Suburban Political Recount
This just in ...
From a news release from the governor's office ...
Governor Blagojevich Calls Special Session to Help Children with Autism Access Healthcare Coverage
Special Session marks the Governor’s Third Attempt since Spring Session to Provide Healthcare Options for Children with Autism
CHICAGO – Governor Rod R. Blagojevich called a second special session of the General Assembly for today to discuss and act on a bill to expand health insurance coverage for children with Autism Spectrum Disorders. Thousands of children in Illinois have been diagnosed with Autism Spectrum Disorders, and families often have to cover the cost of treatment for children with autism using personal funds because their insurance won't cover it.
With all the political and personality battles going on at the Capitol, it’s often easy to lose perspective. On Saturday, it’ll have been four years since an unarmed guard was gunned down at the building’s North entrance for no reason.
SPRINGFIELD, Ill. - A man suspected of fatally shooting an unarmed guard at the state Capitol was arrested Tuesday morning after he knocked on doors in a residential neighborhood and asked for a ride to the police station, authorities said.
Police had been searching for Derek W. Potts since Monday afternoon, when they allege he marched into the state Capitol and shot 51-year-old William Wozniak in the chest, then stowed his gun in his car trunk and drove away.
First the news:
Gov. Rod Blagojevich has ordered a special session of the General Assembly for 1 p.m. Monday to address "real ethics reform."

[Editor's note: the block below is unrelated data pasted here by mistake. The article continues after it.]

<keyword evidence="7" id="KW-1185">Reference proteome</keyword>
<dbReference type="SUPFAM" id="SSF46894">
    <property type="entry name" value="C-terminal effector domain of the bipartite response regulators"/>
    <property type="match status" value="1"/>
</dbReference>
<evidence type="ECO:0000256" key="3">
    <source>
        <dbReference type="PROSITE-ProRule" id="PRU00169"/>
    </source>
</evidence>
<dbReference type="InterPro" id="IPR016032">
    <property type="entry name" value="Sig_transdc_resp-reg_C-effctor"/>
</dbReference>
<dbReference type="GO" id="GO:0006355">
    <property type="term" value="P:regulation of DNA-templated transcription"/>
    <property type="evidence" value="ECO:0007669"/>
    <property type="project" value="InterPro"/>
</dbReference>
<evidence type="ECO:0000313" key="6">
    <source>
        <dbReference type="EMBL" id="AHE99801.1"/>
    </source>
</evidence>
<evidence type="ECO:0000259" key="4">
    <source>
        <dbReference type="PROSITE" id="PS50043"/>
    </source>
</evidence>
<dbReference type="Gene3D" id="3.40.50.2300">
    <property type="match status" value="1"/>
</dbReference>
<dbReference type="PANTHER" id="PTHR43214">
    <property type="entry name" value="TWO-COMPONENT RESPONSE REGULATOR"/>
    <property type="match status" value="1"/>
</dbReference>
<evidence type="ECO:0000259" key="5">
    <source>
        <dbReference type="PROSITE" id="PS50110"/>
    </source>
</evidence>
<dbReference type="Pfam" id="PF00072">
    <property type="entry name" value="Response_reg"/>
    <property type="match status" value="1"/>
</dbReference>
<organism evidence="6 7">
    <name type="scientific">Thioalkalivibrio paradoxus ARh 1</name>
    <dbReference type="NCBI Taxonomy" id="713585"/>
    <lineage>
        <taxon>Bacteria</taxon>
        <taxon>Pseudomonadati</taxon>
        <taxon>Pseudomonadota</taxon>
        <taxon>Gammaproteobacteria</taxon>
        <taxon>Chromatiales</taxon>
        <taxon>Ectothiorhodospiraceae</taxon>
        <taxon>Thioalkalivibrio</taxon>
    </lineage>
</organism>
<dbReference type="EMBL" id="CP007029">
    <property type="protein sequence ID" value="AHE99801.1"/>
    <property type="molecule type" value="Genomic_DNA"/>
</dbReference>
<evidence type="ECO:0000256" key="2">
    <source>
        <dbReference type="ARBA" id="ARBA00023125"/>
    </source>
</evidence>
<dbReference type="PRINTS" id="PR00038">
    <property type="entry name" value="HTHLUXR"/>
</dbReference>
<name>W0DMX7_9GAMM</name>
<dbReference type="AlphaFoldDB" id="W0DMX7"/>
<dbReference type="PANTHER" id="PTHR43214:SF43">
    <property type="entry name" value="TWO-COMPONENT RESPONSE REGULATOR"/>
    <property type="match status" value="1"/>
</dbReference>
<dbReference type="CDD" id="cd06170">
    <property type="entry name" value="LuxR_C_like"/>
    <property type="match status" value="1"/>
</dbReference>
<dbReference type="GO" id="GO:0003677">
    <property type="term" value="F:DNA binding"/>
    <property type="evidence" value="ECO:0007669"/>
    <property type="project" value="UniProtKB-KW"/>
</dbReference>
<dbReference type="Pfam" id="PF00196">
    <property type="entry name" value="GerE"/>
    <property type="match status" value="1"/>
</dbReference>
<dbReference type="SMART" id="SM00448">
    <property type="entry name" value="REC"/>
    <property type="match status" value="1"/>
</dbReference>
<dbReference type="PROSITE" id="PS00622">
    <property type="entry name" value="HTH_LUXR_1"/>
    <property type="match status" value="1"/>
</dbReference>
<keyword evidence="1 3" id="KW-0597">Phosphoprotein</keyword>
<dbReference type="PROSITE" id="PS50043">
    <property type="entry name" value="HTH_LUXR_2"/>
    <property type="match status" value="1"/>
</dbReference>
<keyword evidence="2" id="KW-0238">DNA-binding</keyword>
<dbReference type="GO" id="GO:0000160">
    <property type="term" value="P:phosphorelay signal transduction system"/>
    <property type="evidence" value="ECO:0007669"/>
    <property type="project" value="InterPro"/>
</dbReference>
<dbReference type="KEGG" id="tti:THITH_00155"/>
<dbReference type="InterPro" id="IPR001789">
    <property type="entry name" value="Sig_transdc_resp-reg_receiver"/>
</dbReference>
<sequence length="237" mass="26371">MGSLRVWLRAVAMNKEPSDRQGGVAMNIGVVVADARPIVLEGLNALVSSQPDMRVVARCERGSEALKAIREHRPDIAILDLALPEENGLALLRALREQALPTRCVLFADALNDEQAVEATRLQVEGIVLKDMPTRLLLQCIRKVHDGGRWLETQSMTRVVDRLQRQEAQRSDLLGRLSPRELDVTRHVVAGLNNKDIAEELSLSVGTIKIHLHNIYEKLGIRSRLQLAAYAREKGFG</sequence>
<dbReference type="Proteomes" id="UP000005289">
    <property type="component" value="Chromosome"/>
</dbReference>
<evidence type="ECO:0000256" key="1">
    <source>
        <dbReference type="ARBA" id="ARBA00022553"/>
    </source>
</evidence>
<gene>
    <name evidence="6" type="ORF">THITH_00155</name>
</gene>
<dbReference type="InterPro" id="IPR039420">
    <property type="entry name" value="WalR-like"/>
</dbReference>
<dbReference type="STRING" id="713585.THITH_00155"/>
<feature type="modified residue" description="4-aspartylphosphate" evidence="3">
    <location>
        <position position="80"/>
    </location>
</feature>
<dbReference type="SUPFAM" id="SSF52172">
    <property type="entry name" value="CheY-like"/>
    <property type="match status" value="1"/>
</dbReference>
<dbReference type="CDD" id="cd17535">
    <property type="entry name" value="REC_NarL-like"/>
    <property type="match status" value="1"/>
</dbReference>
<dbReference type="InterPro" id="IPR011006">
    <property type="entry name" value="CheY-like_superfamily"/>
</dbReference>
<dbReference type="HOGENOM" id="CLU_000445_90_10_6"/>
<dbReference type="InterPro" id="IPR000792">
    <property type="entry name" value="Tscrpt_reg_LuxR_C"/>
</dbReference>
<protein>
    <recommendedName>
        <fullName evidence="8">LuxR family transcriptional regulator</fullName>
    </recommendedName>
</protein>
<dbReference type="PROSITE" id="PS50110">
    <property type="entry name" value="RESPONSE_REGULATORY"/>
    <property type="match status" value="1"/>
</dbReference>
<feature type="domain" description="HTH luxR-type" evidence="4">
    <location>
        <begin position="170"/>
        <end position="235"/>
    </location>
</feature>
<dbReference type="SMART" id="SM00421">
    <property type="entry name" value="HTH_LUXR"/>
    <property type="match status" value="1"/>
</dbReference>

From there it gets confusing:
Lawmakers teamed up this spring to come up with a plan that focused primarily on banning business with state contracts from helping finance the campaigns of the officials who award those contracts.
The governor has time and again lined his campaign warchest with donations from those doing business with the state.
It's generally referred to as pay-to-play.
Back when a coalition of lawmakers announced this deal, they said they were unified and if the governor dared veto or change the deal, they'd quickly override his move.
Well, that happened.
UPDATE:Asked in an email about the Buehrle oversight, a Blagojevich spokesman said the governor sent Buehrle a personal letter and proclaimed White Sox day after the World Series.
I'm sure that'll satisfy Sox fans' notion of fairness
A dailyherald.com reader going by SoxFan83 asked a very good question this morning.
“So when was Buehrle day last April?”
On Sunday, Cubs’ ace Carlos Zambrano threw a no-hitter and Gov. Rod Blagojevich responded by declaring Tuesday “Carlos Zambrano Day” in Illinois.
Last year, Mark Buehrle tossed a no-hitter for the White Sox.
The response from the administration?
(cue the chirping crickets)
Looks like Blagojevich threw a shutout right back at Buehrle.
Is Ted Lilly hour coming next?
Your tax dollars at work:
WHEREAS, on Sunday September 14, at Miller Park in Milwaukee, Wisconsin, Chicago Cubs pitcher Carlos Zambrano threw a no-hitter for a 5-0 win over the Houston Astros; and WHEREAS, with this accomplishment, Zambrano became the first Chicago Cub pitcher since Milt Pappas in 1972 to throw a no-hitter; and WHEREAS, this was also the first neutral-site no-hitter in baseball history. The teams were playing in Milwaukee instead of Houston because of Hurricane
For years Illinois has had a law that allows parents of newborns to legally abandon a child, no questions asked, at certain locations, such as hospitals and fire stations. To avoid any charges, the parent must give up the child within 72 hours of birth.
The law was passed in response to horrific instances of unwanted newborns being found dead in garbage dumpsters. In recent years, state lawmakers expanded the places where a newborn could be “abandoned” and did away with the provision that would have sunset the law last year.
Every state now has some kind of so-called “safe haven” law permitting legal abandonment.
Which brings us to Nebraska, the last state to do so.